“Years ago,” Mexican poet Luis Cotto-Vasallo writes in one of his poems, “a debate stirred up Mt Olympus.”
I’m not interested in debates. The only thing I want to stir up is the air around my face on this hot summer day, so I set out to search for an abanico, a hand-held fan.
Near one of the bus stops, I see a religious goods store. Surely, they will have an abanico, perhaps emblazoned with the visage of the Virgin, or maybe depicting the Good Shepherd, leading his flock to green pastures.
I step up to the counter.
“Buenos días,” I say apologetically, “pero hablo solo poquito español. Abanico?”
The woman shakes her head sorrowfully, and says she had no fans in her store. But, she says with a smile, I can find a fan in another little store one block to the right, and two blocks to the left.
I follow her directions, and find the little shop. Unmistakable. The window is plastered with abanicos.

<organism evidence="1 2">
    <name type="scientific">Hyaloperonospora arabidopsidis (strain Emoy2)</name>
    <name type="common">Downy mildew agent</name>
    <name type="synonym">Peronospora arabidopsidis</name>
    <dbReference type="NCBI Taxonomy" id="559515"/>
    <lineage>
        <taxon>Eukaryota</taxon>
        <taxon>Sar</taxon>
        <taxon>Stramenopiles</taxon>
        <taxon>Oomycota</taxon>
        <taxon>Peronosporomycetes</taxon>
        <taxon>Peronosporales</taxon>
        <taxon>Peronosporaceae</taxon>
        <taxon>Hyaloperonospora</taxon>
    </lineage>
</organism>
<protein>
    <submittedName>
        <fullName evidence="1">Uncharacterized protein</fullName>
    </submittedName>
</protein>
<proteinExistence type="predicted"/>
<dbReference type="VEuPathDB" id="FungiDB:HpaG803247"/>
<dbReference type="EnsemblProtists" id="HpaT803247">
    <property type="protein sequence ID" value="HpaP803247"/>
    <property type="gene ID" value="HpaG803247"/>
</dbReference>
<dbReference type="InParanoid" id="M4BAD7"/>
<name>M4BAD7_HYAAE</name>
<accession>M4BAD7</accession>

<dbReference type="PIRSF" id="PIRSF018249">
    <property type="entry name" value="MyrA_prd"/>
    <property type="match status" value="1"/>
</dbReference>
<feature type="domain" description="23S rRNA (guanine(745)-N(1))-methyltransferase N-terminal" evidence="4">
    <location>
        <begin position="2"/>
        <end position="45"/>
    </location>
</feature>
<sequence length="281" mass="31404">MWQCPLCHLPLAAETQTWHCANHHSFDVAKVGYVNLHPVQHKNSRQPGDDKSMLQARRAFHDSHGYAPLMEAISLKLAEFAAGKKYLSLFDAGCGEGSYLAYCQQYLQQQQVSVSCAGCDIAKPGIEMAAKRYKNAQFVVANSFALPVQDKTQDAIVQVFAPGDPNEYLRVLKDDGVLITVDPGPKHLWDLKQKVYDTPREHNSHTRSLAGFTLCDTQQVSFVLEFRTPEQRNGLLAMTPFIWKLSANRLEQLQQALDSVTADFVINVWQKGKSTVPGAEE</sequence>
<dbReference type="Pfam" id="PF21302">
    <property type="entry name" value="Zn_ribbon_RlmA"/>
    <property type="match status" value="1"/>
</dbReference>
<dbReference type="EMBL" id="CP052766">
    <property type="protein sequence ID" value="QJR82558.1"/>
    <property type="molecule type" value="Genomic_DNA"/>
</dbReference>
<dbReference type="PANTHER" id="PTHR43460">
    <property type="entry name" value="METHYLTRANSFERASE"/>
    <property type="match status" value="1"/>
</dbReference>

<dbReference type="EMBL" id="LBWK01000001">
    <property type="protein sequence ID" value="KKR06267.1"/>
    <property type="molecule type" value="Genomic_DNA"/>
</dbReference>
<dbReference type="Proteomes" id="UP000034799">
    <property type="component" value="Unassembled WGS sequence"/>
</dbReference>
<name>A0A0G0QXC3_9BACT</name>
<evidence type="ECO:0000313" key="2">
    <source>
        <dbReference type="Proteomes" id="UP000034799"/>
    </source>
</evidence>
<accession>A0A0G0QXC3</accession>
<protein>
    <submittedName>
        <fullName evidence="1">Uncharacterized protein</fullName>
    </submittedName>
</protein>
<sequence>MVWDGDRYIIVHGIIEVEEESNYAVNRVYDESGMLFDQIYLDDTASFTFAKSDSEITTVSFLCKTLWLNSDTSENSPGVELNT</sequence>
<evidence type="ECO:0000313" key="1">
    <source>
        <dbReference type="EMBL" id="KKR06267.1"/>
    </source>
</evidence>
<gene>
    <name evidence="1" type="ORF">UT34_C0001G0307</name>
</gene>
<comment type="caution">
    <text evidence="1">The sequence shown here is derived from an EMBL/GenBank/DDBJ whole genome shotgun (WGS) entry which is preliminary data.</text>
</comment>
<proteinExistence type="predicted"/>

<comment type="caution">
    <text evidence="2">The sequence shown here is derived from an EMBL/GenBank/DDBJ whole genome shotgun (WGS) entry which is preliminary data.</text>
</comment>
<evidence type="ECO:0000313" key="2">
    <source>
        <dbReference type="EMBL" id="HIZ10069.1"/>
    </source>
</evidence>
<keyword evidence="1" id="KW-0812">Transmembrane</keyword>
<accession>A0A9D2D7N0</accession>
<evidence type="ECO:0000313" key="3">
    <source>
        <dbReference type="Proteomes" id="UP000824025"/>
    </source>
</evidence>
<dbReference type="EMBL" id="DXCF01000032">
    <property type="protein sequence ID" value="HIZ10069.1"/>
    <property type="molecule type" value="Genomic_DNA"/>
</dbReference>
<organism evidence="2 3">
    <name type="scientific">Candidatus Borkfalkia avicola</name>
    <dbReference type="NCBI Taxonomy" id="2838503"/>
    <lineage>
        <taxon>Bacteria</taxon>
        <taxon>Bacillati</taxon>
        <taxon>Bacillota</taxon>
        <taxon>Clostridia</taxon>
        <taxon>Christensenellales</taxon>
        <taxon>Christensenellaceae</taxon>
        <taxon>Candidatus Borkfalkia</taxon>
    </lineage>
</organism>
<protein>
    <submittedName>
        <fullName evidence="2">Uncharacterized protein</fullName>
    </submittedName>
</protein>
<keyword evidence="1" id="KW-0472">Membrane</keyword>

Once more, I apologize for my limited Spanish as I ask for an abanico. The woman behind the counter smiles and points to a box full of abanicos (probably made in China) in a variety of colors.
“Que precio?” I ask. What price?
“Quince,” she replies. Fifteen pesos.
I rummage through the box until I find a fan in my favorite color, blue, and hand the shopkeeper a twenty-peso note. She drops my change, five pesos, into my outstretched hand.
“Gracias!” I say.
No stirring up debates this afternoon. Just stirring up the stifling air in the bus on the long ride back to my apartment.
Little brown sparrow,
although you have no road map,
still you find your way.
Text and photo © 2017 by Mark M. Redfearn, all rights reserved